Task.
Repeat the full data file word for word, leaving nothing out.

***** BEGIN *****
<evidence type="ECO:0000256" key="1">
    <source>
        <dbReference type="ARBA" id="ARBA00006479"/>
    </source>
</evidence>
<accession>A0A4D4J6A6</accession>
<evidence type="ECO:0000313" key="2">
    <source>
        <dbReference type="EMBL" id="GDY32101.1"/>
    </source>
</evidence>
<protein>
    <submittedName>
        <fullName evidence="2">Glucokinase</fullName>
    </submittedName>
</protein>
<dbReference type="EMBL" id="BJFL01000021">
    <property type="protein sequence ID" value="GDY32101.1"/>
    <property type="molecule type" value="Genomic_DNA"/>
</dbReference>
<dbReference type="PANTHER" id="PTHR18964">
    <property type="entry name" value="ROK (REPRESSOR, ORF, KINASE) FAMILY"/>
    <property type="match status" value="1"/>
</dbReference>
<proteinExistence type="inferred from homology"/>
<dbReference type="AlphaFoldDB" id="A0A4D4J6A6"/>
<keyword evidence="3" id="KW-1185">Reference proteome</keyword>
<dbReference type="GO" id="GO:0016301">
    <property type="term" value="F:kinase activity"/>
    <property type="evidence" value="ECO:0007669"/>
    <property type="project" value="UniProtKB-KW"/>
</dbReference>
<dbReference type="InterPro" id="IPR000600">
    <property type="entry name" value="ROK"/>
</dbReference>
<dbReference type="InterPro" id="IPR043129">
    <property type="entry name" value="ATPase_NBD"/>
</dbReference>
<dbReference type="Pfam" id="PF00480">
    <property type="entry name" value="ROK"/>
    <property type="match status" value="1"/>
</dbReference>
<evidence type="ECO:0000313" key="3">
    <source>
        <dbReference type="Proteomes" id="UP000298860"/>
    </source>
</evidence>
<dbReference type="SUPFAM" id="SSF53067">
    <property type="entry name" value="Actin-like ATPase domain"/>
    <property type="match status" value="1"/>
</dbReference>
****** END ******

<evidence type="ECO:0000256" key="1">
    <source>
        <dbReference type="ARBA" id="ARBA00006479"/>
    </source>
</evidence>
<accession>A0A4D4J6A6</accession>
<evidence type="ECO:0000313" key="2">
    <source>
        <dbReference type="EMBL" id="GDY32101.1"/>
    </source>
</evidence>
<protein>
    <submittedName>
        <fullName evidence="2">Glucokinase</fullName>
    </submittedName>
</protein>
<dbReference type="EMBL" id="BJFL01000021">
    <property type="protein sequence ID" value="GDY32101.1"/>
    <property type="molecule type" value="Genomic_DNA"/>
</dbReference>
<dbReference type="PANTHER" id="PTHR18964">
    <property type="entry name" value="ROK (REPRESSOR, ORF, KINASE) FAMILY"/>
    <property type="match status" value="1"/>
</dbReference>
<proteinExistence type="inferred from homology"/>
<dbReference type="AlphaFoldDB" id="A0A4D4J6A6"/>
<keyword evidence="3" id="KW-1185">Reference proteome</keyword>
<dbReference type="GO" id="GO:0016301">
    <property type="term" value="F:kinase activity"/>
    <property type="evidence" value="ECO:0007669"/>
    <property type="project" value="UniProtKB-KW"/>
</dbReference>
<dbReference type="InterPro" id="IPR000600">
    <property type="entry name" value="ROK"/>
</dbReference>
<dbReference type="InterPro" id="IPR043129">
    <property type="entry name" value="ATPase_NBD"/>
</dbReference>
<dbReference type="Pfam" id="PF00480">
    <property type="entry name" value="ROK"/>
    <property type="match status" value="1"/>
</dbReference>
<evidence type="ECO:0000313" key="3">
    <source>
        <dbReference type="Proteomes" id="UP000298860"/>
    </source>
</evidence>
<dbReference type="SUPFAM" id="SSF53067">
    <property type="entry name" value="Actin-like ATPase domain"/>
    <property type="match status" value="1"/>
</dbReference>